Background: The Center for Health Evaluations, Education, Research and Engagement (CHEVERE) study is a research program at Lincoln Hospital designed to explore the cultural, social and psychological factors that either facilitate or serve as barriers to behavioral change in the South Bronx community. The focus of our Phase II, non-blinded, prospective study is to develop process improvement methodologies by evaluating the effectiveness of shared decision-making (SDM) compared to conventional usual decision-making (UDM) models to target obesity and hypertension in minority populations of the Bronx, NY. SDM interventions create a dialogue between provider and patient, synergizing the preferences of the patient with an evidence-based approach to clinical practice.

Methods: A prospective, non-randomized pilot study was conducted in minority, high risk adults to identify and explore modifiable dietary behaviors. Subjects were randomized to an SDM or UDM group. Medical providers oversaw care and the implementation of interventions for the respective cohort.The Rate Your Plate (RYP) questionnaire was used as a tool designed to evaluate the nutritional value of a diet. Scores range from 23 to 69 with a higher score denoting better diet nutritional value. A score of 54 was considered the threshold for a diet consisting of healthy nutritional choices. Ambulatory clinic patients were screened after a regularly scheduled clinic visit. The survey was completed during the initial encounter with follow-up at 3 and 6 months.

Results: Our results at 6 months were consistent with previous SDM studies showing an improvement in the SDM mean RYP scores greater than the results of the UDM cohort. In addition the mean RYP score of 56.5 crossed the threshold for a healthy diet in the SDM cohort. Although the usual decision making cohort also improved their mean RYP score at the 6 month follow up, the mean score did not cross the threshold for a healthy diet. Our analysis between the two cohorts at 6 months did not show a statistically significant difference between the mean RYP scores and we attribute this to our population size.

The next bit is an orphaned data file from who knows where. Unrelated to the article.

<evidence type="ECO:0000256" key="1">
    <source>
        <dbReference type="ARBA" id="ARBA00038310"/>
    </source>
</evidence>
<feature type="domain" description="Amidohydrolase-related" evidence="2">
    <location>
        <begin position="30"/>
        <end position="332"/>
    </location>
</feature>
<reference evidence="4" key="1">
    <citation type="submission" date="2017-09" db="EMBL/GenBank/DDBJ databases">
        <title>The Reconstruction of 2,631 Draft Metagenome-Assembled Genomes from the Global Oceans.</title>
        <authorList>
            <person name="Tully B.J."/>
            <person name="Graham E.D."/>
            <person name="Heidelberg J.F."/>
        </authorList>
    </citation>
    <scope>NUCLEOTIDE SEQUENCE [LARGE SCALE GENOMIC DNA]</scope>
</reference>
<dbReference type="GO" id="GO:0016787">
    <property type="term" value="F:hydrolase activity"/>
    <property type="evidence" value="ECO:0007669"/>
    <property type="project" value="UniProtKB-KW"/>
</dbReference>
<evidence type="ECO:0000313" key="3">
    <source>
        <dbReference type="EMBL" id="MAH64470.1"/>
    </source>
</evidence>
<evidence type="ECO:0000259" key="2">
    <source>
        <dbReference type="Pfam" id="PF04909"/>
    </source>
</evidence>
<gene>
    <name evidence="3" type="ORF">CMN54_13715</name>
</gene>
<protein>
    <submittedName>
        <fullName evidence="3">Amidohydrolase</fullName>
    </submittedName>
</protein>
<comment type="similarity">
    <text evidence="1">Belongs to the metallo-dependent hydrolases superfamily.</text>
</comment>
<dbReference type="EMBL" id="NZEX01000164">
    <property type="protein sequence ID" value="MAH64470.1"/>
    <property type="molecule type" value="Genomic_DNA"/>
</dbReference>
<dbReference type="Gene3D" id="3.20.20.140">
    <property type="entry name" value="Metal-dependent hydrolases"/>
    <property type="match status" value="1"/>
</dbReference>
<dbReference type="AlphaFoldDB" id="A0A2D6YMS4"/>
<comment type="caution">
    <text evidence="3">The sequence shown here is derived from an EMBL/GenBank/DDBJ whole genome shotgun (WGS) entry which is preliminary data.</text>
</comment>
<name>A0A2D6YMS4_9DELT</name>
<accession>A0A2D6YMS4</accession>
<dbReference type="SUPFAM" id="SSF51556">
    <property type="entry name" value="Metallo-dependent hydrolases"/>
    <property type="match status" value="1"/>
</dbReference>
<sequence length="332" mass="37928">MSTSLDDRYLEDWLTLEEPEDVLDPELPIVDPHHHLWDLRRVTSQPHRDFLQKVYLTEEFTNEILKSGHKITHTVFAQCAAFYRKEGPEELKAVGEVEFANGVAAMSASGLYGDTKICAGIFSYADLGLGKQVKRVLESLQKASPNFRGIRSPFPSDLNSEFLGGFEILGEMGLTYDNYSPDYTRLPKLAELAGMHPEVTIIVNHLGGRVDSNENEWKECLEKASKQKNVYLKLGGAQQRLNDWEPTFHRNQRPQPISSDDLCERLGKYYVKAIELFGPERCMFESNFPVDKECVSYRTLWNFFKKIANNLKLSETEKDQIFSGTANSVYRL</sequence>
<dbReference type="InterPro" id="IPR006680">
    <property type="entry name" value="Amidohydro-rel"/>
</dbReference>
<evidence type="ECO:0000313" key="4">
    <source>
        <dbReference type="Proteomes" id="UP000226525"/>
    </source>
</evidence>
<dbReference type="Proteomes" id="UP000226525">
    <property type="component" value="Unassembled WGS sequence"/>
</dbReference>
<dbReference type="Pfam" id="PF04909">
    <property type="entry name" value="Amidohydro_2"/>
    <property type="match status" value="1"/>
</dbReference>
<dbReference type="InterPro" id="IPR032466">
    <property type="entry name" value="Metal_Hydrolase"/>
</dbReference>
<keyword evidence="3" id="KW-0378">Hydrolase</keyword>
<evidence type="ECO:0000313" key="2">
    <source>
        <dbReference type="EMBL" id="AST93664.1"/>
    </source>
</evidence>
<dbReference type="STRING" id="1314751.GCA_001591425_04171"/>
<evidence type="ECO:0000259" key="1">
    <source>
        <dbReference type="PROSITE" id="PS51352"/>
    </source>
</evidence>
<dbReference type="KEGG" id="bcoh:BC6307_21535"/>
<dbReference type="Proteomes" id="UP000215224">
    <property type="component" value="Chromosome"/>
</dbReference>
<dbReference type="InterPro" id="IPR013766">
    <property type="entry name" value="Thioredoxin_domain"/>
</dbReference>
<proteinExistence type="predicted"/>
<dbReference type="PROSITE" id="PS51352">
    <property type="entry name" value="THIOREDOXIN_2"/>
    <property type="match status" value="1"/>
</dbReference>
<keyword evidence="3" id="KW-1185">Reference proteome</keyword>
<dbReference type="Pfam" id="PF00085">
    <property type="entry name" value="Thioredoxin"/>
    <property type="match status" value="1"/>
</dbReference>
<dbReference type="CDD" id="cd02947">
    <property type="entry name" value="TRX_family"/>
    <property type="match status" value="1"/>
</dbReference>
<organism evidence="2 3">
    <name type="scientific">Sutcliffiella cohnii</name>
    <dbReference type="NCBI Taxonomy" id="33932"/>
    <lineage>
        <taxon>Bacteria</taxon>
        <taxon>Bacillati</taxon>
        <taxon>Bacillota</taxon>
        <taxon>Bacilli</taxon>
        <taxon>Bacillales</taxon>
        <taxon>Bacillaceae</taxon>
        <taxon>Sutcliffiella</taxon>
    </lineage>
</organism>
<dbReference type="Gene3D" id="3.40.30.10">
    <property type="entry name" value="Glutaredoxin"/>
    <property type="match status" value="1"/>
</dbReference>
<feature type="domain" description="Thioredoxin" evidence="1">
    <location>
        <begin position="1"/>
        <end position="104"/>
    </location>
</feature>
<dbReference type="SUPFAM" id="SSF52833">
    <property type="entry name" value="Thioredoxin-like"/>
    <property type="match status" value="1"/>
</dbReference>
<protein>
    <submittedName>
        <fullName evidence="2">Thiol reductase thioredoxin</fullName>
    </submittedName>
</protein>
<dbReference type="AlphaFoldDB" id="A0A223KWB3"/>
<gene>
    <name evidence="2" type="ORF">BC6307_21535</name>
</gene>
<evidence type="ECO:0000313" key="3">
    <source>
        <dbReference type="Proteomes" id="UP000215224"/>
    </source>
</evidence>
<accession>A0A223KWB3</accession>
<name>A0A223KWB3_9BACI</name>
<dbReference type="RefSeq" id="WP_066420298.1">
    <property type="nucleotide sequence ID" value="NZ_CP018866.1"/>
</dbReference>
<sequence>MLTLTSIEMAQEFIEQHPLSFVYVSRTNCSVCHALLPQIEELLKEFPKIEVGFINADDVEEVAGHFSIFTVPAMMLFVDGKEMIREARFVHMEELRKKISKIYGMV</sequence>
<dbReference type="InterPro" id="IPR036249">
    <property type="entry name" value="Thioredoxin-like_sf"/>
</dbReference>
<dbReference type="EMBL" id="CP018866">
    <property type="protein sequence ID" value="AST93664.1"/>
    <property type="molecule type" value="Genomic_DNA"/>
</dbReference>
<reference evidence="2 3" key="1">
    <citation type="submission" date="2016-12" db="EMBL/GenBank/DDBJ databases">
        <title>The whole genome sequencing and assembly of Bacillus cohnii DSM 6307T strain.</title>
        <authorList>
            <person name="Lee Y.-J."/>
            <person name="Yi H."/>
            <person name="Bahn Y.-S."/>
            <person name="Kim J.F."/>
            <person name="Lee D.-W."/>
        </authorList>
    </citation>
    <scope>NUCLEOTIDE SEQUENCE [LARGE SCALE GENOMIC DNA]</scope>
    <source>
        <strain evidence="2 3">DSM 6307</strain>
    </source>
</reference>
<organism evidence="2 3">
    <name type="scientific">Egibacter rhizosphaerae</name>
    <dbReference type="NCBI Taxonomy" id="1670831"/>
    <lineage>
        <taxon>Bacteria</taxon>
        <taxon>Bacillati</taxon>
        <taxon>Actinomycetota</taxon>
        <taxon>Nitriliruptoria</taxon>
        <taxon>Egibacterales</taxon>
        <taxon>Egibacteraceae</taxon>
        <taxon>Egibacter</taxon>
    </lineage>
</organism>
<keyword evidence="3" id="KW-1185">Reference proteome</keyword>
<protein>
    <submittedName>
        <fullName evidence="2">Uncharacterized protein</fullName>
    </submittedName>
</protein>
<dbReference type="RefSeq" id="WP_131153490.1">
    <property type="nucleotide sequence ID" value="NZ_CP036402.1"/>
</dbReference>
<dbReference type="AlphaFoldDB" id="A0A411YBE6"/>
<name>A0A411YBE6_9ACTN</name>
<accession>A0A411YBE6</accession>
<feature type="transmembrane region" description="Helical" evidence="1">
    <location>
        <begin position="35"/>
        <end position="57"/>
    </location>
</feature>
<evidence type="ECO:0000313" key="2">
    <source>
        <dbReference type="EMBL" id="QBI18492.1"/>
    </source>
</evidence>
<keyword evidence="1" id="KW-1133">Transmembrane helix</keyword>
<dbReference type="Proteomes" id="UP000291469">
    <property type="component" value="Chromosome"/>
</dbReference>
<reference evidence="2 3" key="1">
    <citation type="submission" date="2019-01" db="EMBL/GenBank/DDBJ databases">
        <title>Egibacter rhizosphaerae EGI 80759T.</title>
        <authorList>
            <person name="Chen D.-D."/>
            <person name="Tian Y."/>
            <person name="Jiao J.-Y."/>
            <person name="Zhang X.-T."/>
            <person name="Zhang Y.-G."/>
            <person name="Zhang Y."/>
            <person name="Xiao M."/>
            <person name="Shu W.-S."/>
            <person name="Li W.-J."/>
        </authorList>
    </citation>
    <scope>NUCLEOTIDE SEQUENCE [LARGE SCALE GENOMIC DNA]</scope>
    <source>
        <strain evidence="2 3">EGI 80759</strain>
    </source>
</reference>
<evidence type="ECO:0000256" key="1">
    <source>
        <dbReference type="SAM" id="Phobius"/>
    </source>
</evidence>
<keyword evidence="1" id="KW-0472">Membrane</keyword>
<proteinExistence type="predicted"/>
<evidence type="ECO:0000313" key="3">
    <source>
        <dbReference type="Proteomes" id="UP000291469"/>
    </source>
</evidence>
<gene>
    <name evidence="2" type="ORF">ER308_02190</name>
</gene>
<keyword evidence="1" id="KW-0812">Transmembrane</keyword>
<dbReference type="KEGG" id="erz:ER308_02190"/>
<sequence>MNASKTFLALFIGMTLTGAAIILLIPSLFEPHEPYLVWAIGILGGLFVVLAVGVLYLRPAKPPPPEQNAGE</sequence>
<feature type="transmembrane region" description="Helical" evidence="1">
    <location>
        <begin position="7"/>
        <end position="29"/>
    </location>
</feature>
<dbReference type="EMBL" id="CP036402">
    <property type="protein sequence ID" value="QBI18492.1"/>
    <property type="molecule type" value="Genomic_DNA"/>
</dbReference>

We then looked at the 23 questions in the survey to identify which diet/nutritional questions had <50% of answers with the ideal score of 3. Our goal was to work on nutritional plans that could focus on these particular areas for our Phase III trial. When divided into minority groups, at initial visit, LX had 6/23 questions where <50% of the group had the ideal healthy diet choice. In the AA cohort there were 12/23 questions. At 6 month follow-up the LX cohort improved to 4/23 and the AA also improved to 7/23.

Conclusions: These results were consistent with what we observed during the questionnaire administration. Dietary choices varied considerably amongst minority groups and patients were more compliant to making positive healthy dietary choices when they had options or goals consistent with their specific cultural values and palate.
SDM interventions show a greater effect on behavioral change and our study has shown that SDM is effective in the minority populations in the South Bronx that are particularly susceptible to hypertension and obesity.